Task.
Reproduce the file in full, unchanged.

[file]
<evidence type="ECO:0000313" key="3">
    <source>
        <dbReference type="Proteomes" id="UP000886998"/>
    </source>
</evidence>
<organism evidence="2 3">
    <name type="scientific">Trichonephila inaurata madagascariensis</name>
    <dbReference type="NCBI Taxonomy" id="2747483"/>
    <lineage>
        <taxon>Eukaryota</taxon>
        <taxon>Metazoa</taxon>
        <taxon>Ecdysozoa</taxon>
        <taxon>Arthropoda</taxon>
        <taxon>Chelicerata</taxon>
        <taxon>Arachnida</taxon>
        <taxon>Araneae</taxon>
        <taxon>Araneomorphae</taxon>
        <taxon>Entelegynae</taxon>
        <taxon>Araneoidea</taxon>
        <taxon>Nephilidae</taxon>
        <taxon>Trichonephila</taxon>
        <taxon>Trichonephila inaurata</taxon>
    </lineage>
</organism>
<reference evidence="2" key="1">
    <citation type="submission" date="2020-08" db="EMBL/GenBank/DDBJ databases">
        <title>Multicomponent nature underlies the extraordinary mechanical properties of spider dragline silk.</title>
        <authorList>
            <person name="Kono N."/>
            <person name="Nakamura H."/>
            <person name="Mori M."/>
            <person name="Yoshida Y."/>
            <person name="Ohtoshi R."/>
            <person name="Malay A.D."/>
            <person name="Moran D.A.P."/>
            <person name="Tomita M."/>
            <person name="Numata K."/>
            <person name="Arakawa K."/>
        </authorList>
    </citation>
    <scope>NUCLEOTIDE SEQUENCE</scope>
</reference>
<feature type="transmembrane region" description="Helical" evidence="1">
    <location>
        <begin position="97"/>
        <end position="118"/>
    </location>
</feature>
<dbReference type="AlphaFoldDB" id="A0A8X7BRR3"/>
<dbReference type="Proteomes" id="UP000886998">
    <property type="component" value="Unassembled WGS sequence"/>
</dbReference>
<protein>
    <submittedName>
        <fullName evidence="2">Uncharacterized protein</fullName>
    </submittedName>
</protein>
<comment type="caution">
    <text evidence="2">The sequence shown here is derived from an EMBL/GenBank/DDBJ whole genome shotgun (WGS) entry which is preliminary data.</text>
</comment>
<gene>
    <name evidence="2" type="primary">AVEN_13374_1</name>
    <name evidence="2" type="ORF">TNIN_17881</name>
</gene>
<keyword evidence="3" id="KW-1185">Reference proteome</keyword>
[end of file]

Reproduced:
<evidence type="ECO:0000313" key="3">
    <source>
        <dbReference type="Proteomes" id="UP000886998"/>
    </source>
</evidence>
<organism evidence="2 3">
    <name type="scientific">Trichonephila inaurata madagascariensis</name>
    <dbReference type="NCBI Taxonomy" id="2747483"/>
    <lineage>
        <taxon>Eukaryota</taxon>
        <taxon>Metazoa</taxon>
        <taxon>Ecdysozoa</taxon>
        <taxon>Arthropoda</taxon>
        <taxon>Chelicerata</taxon>
        <taxon>Arachnida</taxon>
        <taxon>Araneae</taxon>
        <taxon>Araneomorphae</taxon>
        <taxon>Entelegynae</taxon>
        <taxon>Araneoidea</taxon>
        <taxon>Nephilidae</taxon>
        <taxon>Trichonephila</taxon>
        <taxon>Trichonephila inaurata</taxon>
    </lineage>
</organism>
<reference evidence="2" key="1">
    <citation type="submission" date="2020-08" db="EMBL/GenBank/DDBJ databases">
        <title>Multicomponent nature underlies the extraordinary mechanical properties of spider dragline silk.</title>
        <authorList>
            <person name="Kono N."/>
            <person name="Nakamura H."/>
            <person name="Mori M."/>
            <person name="Yoshida Y."/>
            <person name="Ohtoshi R."/>
            <person name="Malay A.D."/>
            <person name="Moran D.A.P."/>
            <person name="Tomita M."/>
            <person name="Numata K."/>
            <person name="Arakawa K."/>
        </authorList>
    </citation>
    <scope>NUCLEOTIDE SEQUENCE</scope>
</reference>
<feature type="transmembrane region" description="Helical" evidence="1">
    <location>
        <begin position="97"/>
        <end position="118"/>
    </location>
</feature>
<dbReference type="AlphaFoldDB" id="A0A8X7BRR3"/>
<dbReference type="Proteomes" id="UP000886998">
    <property type="component" value="Unassembled WGS sequence"/>
</dbReference>
<protein>
    <submittedName>
        <fullName evidence="2">Uncharacterized protein</fullName>
    </submittedName>
</protein>
<comment type="caution">
    <text evidence="2">The sequence shown here is derived from an EMBL/GenBank/DDBJ whole genome shotgun (WGS) entry which is preliminary data.</text>
</comment>
<gene>
    <name evidence="2" type="primary">AVEN_13374_1</name>
    <name evidence="2" type="ORF">TNIN_17881</name>
</gene>
<keyword evidence="3" id="KW-1185">Reference proteome</keyword>